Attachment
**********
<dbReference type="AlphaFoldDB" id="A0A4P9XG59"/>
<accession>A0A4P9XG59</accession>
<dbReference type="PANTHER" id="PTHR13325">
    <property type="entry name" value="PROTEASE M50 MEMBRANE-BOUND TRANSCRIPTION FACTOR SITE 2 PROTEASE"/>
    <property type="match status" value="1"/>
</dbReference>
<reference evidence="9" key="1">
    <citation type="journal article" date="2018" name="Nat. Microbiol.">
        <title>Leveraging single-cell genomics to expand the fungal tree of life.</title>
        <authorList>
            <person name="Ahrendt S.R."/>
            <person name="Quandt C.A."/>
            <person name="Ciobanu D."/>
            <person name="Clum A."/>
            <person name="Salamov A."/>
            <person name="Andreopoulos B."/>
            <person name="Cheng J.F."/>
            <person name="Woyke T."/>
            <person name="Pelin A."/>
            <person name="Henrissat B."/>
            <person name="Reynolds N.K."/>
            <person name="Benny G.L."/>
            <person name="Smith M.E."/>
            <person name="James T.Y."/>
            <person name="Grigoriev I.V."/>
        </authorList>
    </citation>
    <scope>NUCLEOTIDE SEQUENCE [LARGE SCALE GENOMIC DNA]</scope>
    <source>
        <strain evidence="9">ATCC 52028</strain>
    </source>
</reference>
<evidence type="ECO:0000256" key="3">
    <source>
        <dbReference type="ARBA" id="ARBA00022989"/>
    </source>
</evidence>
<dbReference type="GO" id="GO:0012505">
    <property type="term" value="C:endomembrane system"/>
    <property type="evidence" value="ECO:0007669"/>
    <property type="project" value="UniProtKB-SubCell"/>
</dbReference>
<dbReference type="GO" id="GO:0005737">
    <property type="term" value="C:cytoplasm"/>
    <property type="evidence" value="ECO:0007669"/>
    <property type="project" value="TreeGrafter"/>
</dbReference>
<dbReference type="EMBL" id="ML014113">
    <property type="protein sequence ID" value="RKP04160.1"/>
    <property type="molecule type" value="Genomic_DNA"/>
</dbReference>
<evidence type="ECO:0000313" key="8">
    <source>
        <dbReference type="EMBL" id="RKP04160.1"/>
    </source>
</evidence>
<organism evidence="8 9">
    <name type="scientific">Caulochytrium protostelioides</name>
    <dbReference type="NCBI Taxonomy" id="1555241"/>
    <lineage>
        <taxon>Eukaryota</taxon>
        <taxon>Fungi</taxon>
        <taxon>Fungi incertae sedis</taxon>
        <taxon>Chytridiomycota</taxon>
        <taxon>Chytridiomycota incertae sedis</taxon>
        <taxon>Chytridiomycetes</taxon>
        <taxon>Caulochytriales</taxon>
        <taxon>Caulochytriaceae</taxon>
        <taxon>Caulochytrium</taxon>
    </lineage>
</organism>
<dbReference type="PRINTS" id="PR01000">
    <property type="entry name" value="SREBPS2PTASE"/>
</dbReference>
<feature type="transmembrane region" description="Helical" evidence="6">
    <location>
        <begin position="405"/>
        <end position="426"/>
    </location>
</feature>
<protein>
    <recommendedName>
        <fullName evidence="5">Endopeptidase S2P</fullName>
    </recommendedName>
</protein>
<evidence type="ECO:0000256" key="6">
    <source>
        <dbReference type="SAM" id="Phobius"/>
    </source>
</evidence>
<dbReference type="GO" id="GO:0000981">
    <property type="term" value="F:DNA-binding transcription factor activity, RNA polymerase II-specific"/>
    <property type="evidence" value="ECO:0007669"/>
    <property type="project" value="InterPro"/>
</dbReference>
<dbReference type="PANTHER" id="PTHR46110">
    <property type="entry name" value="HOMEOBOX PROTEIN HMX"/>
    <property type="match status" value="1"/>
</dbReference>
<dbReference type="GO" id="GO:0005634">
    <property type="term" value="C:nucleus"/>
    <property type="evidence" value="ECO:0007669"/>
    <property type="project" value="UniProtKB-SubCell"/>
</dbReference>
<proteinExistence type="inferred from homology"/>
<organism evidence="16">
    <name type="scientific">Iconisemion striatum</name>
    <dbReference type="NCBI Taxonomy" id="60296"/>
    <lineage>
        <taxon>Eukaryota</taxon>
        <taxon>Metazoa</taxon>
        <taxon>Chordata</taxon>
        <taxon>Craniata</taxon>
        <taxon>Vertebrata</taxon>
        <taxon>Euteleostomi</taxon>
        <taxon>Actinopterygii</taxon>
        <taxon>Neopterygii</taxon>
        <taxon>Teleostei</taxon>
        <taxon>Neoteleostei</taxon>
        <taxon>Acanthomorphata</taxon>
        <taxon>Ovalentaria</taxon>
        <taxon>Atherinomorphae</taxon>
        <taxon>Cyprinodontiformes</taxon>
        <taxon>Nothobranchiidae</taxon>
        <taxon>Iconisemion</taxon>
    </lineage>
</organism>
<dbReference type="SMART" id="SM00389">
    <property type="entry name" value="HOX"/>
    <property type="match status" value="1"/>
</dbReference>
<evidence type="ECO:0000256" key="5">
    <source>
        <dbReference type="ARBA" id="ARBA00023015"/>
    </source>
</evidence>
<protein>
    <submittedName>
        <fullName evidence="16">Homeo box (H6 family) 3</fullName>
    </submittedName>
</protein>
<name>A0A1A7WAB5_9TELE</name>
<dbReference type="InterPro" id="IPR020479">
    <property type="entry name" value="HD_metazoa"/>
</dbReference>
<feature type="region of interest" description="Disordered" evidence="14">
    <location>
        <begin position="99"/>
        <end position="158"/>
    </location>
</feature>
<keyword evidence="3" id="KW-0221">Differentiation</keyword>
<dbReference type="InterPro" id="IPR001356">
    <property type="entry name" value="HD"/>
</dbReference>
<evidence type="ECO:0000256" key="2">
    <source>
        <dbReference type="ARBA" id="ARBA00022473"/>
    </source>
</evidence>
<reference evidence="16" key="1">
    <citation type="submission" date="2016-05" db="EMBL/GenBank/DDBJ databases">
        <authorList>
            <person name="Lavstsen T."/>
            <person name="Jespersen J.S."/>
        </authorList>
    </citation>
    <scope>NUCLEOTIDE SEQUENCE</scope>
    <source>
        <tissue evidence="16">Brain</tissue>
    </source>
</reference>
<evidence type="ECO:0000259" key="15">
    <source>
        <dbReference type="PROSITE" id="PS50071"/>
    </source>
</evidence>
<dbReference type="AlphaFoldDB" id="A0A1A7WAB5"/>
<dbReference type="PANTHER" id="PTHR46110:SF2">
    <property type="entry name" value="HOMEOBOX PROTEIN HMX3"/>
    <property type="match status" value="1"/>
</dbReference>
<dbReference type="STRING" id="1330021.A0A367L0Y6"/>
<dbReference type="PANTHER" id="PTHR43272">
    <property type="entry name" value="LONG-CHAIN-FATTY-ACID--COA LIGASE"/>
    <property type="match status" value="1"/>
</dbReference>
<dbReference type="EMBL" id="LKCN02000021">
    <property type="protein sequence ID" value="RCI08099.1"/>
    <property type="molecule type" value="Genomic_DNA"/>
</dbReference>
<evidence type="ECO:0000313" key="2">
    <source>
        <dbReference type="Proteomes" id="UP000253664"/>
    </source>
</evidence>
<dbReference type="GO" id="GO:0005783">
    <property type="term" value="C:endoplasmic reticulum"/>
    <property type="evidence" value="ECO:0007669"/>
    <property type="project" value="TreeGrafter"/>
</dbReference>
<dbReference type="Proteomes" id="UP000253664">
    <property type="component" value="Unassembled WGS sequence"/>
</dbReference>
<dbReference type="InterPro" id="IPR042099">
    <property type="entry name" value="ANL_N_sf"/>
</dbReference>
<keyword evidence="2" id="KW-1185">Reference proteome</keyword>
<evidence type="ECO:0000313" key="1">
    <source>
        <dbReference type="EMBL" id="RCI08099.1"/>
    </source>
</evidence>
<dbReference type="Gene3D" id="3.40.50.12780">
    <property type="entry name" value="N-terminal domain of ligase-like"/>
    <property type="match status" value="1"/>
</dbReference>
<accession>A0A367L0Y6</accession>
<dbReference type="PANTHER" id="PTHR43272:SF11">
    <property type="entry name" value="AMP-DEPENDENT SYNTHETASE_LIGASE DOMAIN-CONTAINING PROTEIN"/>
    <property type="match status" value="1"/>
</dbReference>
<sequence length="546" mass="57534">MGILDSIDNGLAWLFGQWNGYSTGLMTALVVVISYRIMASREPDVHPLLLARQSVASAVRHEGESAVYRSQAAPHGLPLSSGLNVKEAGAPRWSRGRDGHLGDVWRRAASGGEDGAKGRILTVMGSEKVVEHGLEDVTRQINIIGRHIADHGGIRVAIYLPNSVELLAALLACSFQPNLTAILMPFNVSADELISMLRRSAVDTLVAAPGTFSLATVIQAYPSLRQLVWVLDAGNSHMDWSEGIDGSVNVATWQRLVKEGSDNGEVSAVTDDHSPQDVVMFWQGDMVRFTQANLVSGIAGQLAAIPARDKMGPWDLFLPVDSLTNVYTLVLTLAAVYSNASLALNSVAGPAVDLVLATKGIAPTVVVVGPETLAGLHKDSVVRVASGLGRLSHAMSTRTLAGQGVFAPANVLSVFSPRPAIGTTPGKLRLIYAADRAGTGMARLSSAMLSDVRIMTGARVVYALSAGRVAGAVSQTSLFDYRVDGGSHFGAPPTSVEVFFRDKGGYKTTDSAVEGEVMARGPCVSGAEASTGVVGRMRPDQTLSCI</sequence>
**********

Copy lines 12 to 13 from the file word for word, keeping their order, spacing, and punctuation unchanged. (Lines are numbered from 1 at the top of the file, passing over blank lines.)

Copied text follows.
            <person name="Quandt C.A."/>
            <person name="Ciobanu D."/>